The AME Church asks that more governmental efforts focus on affordable career training opportunities, affordable higher education, student loan forgiveness programs, student loan interest forgiveness, employment programs, and assisting states in increasing minimum wage to help both unemployed and working adults, instead of cutting the Supplemental Nutrition and Assistance Program (SNAP) and other programs established to assist with basic human needs.
On December 4, 2019, the current administration moved forward in a decision to cut food assistance to 700,000 unemployed and underemployed SNAP participants ages 18 to 49 years old. Taking away supplemental resources further hinders an individual’s ability to regain financial stability in the face of navigating rent, mortgages, insurance, car payments or other transportation costs, health insurance, and an antiquated tax system that in many cases requires single individuals to pay more federal and state taxes. This also penalizes a person laid off and job closing who paid taxes to support SNAP, only to find themselves unable to benefit from a program their taxes dollars contributed to while they were employed.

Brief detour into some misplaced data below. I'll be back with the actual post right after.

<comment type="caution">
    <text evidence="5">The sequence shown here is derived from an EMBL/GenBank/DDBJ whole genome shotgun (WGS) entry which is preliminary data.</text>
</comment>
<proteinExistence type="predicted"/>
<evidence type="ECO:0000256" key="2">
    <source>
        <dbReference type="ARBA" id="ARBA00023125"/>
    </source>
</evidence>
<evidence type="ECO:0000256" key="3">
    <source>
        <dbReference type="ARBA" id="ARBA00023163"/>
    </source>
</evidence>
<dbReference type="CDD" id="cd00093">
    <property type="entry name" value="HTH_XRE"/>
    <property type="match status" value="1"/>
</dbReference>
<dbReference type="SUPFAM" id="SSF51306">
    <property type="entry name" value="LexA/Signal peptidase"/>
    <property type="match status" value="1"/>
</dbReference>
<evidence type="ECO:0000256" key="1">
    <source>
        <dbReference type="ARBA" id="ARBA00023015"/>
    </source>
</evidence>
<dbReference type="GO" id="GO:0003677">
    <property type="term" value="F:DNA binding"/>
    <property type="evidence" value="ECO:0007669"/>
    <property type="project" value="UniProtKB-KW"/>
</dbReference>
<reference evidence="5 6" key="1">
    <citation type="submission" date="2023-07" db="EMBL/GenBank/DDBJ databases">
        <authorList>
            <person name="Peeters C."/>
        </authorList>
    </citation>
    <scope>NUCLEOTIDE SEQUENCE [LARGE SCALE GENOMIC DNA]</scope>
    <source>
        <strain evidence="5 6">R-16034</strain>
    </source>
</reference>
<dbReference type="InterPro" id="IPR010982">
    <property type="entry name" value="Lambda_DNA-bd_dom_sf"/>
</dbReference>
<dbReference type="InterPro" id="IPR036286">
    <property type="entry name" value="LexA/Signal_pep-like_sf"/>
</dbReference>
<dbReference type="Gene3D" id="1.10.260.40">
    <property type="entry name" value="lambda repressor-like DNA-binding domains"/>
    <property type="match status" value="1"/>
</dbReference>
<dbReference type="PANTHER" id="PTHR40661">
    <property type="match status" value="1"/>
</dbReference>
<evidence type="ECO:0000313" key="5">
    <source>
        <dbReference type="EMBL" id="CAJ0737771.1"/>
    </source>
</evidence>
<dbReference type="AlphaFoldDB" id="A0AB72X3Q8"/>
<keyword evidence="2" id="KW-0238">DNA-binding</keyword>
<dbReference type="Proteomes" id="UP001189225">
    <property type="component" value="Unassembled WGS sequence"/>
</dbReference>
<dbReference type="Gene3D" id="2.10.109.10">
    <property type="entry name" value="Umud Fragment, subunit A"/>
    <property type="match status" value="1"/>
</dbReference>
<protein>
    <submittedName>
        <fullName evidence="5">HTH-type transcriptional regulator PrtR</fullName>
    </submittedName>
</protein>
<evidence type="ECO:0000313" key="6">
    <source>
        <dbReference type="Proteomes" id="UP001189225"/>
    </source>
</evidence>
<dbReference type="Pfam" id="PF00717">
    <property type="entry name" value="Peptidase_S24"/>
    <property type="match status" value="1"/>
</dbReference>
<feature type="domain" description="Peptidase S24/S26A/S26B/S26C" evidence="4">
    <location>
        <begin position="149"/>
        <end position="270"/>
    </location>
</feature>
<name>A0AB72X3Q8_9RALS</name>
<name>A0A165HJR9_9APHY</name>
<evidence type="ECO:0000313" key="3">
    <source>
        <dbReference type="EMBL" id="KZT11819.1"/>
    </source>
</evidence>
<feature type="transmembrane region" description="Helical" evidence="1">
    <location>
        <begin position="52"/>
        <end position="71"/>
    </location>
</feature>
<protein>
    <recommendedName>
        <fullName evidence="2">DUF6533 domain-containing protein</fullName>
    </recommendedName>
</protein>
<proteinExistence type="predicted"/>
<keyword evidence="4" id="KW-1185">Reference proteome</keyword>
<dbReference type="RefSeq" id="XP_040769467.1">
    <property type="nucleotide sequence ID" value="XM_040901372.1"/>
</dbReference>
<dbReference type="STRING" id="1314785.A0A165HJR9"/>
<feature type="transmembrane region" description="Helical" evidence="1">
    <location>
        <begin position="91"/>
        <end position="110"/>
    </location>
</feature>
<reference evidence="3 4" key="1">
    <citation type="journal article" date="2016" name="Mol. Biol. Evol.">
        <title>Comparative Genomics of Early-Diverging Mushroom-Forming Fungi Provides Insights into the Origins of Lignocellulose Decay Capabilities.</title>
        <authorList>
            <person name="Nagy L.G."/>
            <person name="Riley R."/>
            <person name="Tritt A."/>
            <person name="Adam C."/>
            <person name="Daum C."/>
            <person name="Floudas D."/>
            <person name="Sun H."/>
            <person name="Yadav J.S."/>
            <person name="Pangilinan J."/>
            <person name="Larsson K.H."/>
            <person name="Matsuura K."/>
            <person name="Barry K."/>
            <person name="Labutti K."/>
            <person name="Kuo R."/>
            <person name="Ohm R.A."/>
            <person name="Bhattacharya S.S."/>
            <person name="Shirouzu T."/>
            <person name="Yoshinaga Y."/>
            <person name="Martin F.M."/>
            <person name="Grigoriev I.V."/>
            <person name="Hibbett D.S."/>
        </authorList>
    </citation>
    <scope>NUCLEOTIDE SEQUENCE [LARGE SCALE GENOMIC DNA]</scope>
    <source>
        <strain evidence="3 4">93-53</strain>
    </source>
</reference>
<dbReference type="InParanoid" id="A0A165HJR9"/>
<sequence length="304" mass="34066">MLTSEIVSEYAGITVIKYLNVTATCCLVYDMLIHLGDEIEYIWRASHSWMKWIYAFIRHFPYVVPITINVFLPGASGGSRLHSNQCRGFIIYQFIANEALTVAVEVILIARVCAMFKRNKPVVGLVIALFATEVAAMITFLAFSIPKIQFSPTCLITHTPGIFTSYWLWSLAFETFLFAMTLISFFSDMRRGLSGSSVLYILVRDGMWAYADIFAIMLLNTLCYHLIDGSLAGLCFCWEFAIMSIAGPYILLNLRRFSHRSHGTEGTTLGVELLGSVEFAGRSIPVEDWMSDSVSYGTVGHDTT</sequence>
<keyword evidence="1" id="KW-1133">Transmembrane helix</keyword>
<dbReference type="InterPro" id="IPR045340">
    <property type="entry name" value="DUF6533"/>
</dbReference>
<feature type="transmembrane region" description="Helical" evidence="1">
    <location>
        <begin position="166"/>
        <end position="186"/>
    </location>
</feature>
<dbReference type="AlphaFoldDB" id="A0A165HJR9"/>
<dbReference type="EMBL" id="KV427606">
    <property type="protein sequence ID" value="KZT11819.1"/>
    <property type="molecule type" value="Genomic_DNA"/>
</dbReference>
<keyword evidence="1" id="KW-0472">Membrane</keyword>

SNAP is a valuable resource to access healthy food for individuals and families. The nutritional food provided through SNAP supports a healthy body and provides basic needs while individuals navigate challenging life situations, unemployment, and health crisis. Matthew 25: 37 and 40 states, “Then the righteous will answer him, Lord when did we see you hungry and fed you or thirsty and give you something to drink? The King will reply, I tell you the truth, whatever you did for one of the least of these brothers of mine, you did for me.”
Providing resources, such as SNAP for those in our nation navigating the challenges of life, loss of a job, job seeking, health crisis, low-wages jobs and other unexpected circumstances that place one in an unemployment status is a responsible step for assisting individuals in gaining financial stability. The strength of a nation is seen in the continuous ability to lift its citizens out of poverty, promote equality, and respect for humanity and basic human needs.
Bishop Harry L. Seawright, President of the Council of Bishops and Chair of the Health Commissionc
Dr. Miriam Burnett, Executive Director, Connectional Health Commission
Dr. Natalie Mitchem, Medical Director, Connectional Health Commission